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"Boots on the ground are not the issue at this time," Caricom president Davis said.
On Thursday, Philip Davis, the president of the Caribbean Community (Caricom) and Prime Minister of the Bahamas, said that the Caribbean countries have no intention of sending forces to Haiti, despite recent requests to restore security.
"Boots on the ground are not the issue at this time," Davis said a week after U.S. Vice President Kamala Harris renewed the call for a multinational security force in Haiti during her meeting with Caricom leaders in the Bahamas.
Following that summit, Haitian Prime Minister Ariel Henry also revealed that he reiterated his request for a special multinational force to help the country address the insecurity that has prevailed for over five years to the United Nations Security Council (UNSC).
According to Davis, Caricom advocates for a mechanism to help the Haitian police restore law and order in the country themselves.
"For now, we suggest that the mechanism should provide resources, assist in recruitment and training, and ensure that they can carry out their jobs. That is the first line of the discussed initiative," he explained.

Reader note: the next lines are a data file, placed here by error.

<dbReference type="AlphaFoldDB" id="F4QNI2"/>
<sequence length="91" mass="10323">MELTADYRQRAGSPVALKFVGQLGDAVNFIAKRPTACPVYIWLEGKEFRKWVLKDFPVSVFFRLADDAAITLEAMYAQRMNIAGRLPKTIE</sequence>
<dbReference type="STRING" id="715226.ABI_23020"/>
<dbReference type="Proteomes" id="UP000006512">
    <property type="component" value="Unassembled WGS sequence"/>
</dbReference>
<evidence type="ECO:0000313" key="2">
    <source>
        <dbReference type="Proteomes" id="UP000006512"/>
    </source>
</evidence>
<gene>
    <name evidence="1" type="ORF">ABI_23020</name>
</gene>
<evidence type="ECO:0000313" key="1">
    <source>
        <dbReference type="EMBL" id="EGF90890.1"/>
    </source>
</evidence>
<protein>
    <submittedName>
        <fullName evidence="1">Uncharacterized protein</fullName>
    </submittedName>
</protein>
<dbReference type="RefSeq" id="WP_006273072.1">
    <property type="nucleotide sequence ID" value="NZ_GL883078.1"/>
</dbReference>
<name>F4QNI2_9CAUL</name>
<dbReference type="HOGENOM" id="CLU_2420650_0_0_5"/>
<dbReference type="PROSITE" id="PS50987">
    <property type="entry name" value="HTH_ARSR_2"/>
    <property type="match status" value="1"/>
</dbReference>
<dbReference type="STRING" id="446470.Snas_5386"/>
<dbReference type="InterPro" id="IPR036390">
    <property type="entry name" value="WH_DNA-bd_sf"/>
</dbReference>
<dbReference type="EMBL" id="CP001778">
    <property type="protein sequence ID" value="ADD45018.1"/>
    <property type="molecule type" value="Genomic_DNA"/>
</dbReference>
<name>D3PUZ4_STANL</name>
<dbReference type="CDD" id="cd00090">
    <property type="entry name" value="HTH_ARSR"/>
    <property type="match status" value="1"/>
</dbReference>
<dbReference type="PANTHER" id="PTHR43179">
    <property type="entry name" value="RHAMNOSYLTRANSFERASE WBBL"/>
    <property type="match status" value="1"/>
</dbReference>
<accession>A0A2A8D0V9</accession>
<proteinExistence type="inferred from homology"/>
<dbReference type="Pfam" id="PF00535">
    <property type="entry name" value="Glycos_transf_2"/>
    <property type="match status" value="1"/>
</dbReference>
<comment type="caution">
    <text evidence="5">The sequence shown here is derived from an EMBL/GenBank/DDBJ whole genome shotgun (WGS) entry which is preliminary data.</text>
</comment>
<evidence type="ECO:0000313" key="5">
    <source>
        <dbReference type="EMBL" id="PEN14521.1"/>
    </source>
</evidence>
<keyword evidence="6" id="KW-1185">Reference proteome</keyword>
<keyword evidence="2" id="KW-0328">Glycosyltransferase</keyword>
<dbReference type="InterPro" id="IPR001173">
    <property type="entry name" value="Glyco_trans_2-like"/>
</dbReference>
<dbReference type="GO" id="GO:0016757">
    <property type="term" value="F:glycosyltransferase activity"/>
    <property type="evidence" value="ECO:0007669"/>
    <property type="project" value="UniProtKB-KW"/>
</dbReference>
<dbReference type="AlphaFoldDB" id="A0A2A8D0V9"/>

Foreign Affairs Minister Mélanie Joly is announcing more support for Haiti, as neighbouring countries say they have hope the Caribbean nation can overcome a severe political and humanitarian crisis. https://t.co/JUIbDGCU8O
Caricom members include Antigua and Barbuda, Barbados, the Bahamas, Belize, Dominica, Grenada, Guyana, Haiti, Jamaica, Montserrat, St. Kitts & Nevis, St. Lucia, St. Vincent & the Grenadines, Suriname, and Trinidad & Tobago.
Davis also referred to the consultations held this week in Jamaica among influential leaders of Haiti to address the political, economic, and security challenges in the country.
"There were around 50 leaders from political parties and the business community discussing the way forward for Haiti," said Davis, who acknowledged that there was "tension" among those present. He anticipated that all stakeholders in Haiti are receptive to some form of assistance to the Haitian national police.
"There must be a space of peace for there to be free and fair elections, and the only way to do that is by pushing back against the gangs," he added.
Former Prime Ministers of the Bahamas, St. Lucia, and Jamaica, Perry Christie, Kenny Anthony, and Bruce Golding, respectively, served as mediators among the Haitian stakeholders. The Haitian Prime Minister pledged to achieve greater inclusivity in governance through the establishment of a "Government of national unity."
"We will work with the partners of the December 21 Agreement and other stakeholders to expand the composition of the High Council for the Transition. These changes will allow us to hold credible elections and restore a government based on the Constitution," Henry said.